Dr. AIX's POSTS TECH TALK — 28 August 2014

By

It was a very crowded room Tuesday evening in room A202 of La Corte Hall at the California State University at Dominguez Hills. I held my first meeting of the “Introduction to Audio Recording” for a packed house of 45 students (in a class that the administration capped at 25). After handling the normal chores of reading the roster and explaining the nature of the course, I launched into the first lecture. This is a class that only meets once a week so I have to pack a lot of information and keep the group somewhat entertained for almost three hours. I think last evening went pretty well. I thought I would share the nature of my first lecture online because it focused on acoustics and the relationship of the physics of sound and the world of music. We tend to focus on the post performance side of the music pipeline but it’s important to understand a little about the raw materials…the acoustic energy that comes from voices and instruments.

Acoustics is somewhat broader than just the science of sound. It deals with vibration, sound, and both infra and ultrasound. The term acoustics is derived from the Greek word “akoustikos”, which means “of or for hearing, ready to hear” but it extends both higher and lower than human hearing.

Musical instruments, voices, mechanical devices and other natural phenomenon produce oscillations or periodic motions that can excite out ears resulting in electrical impulses to our brains. I have a great computer animation on “Auditory Transduction” produced by Brandon Pietsch on the anatomy of our ears and the process of hearing. I’m not sure if it’s available online but it is very well done.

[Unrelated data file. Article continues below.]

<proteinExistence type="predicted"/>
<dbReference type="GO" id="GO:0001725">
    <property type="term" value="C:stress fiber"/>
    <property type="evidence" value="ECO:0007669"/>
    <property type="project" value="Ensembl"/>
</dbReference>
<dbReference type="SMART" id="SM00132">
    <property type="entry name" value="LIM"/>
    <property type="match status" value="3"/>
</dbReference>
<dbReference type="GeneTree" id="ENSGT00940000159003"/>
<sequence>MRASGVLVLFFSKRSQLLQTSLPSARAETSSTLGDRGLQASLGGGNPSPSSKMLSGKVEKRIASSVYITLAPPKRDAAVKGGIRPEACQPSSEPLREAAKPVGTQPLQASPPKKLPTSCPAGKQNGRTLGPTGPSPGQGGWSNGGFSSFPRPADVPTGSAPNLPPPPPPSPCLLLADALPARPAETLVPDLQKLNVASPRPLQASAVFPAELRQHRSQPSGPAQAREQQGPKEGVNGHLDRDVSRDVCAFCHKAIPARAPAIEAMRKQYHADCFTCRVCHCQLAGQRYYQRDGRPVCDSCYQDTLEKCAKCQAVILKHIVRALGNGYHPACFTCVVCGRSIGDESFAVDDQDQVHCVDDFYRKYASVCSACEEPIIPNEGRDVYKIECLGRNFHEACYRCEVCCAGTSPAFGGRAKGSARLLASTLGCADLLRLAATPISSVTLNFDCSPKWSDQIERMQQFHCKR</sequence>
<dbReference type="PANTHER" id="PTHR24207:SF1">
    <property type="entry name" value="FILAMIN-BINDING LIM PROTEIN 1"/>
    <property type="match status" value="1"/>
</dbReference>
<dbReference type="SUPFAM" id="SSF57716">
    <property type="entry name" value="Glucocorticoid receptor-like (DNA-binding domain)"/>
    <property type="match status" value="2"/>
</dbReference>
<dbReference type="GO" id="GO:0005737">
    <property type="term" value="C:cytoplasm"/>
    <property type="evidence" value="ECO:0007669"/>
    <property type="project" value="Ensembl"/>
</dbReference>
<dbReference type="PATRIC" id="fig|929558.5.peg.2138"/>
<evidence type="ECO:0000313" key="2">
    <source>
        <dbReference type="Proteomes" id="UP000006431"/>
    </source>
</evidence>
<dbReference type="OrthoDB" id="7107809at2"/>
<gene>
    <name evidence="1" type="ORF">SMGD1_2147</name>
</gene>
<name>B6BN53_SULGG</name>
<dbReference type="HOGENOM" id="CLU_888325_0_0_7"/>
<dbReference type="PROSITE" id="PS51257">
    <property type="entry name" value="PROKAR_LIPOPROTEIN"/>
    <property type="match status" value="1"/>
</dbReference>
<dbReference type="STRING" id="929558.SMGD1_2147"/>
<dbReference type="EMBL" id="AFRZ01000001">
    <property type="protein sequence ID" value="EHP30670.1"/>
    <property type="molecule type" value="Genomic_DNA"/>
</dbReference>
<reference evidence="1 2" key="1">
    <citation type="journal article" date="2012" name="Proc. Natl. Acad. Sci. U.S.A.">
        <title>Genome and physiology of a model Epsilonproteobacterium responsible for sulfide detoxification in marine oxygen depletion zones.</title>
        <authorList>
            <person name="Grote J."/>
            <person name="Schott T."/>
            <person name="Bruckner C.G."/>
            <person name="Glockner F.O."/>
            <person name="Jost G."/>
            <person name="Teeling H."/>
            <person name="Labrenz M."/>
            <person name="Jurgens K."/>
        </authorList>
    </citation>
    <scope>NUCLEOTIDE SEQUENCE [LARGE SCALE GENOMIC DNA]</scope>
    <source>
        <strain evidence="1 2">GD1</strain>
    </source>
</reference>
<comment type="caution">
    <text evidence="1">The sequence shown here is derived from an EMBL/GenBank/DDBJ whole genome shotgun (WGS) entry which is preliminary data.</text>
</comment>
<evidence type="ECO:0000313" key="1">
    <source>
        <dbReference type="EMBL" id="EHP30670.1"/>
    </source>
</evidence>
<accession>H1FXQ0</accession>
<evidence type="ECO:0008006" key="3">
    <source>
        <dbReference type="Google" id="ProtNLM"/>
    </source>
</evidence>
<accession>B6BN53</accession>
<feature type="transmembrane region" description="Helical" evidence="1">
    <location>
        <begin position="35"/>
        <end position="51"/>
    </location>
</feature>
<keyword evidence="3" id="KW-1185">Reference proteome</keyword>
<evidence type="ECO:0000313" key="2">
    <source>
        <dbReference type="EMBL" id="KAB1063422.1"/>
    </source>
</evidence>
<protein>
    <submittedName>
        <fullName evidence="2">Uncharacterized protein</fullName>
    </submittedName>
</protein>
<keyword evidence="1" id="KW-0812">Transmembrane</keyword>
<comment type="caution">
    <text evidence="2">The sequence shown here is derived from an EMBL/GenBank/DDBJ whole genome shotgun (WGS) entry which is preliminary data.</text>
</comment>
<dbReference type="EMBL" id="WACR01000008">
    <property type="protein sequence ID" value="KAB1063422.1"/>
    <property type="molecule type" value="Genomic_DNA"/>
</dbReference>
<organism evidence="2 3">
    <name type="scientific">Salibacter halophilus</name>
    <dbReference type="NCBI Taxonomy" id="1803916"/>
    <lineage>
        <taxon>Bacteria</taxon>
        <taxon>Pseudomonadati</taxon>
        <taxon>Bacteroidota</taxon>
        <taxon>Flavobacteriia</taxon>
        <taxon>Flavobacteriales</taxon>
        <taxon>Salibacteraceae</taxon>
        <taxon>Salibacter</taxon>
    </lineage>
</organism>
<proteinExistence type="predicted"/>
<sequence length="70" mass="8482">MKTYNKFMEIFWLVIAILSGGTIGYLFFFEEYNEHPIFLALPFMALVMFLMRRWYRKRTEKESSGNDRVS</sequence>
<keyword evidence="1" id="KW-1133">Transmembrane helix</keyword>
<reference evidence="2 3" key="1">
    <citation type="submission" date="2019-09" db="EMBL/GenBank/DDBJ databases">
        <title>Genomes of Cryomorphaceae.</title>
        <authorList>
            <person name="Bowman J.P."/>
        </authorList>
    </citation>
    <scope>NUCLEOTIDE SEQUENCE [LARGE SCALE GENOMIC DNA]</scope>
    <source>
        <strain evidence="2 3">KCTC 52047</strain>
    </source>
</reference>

Basic acoustics deals with three primary areas. These are:

Frequency – is the rate or the number of times per second at which a signal or event happens. Frequencies are bounded at DC or direct current on the low end and extend up through the audible spectrum into infinity…and beyond! The number of oscillations or cycles per second (cps) is named after a German physicist Heinrich Hertz (1857–1894) who made important contributions to the study of electromagnetism in the 19th century. If the frequency of a signal is in the range of 20-20 kilohertz (kHz), humans hear this as sound. As the frequency increases beyond our hearing range it manifests itself in other ways…including light and radio signals (see illustration below):

140828_frequency_spectrum

Figure 1 – A graphic showing the frequency ranges from DC to infrared. [Click to enlarge]

The speed of sound at sea level and 70 degrees Fahrenheit is about 1125 feet per second.

Amplitude – is the acoustics term used to describe the volume or loudness of a sound and is measured in the proportional unit a decibel. A dB expresses the relationship between two different amplitudes. When we say one sound is 3 dB louder than another sound it means the intensity of the sound pressure is twice what it was previously. The decibel scale is not linear. It is logarithmic.

The range of sound amplitudes that can be measure extends from 0 dB of sound pressure (which doesn’t exist except in anechoic chambers) to around 130 dB, which is a factor of around 100,000,000,000,000 times (100 trillion times)! Our ears are amazing instruments.

140828_amplitude_ranges

Figure 2 – The relationship between common levels of sound and their dB equivalent. [Click to enlarge]

I’ll get to the third item Harmonic Spectrum tomorrow…

Forward this post to a friend and help us spread the word about HD-Audio Forward this post to a friend and help us spread the word about HD-Audio

Share

About Author

Dr. AIX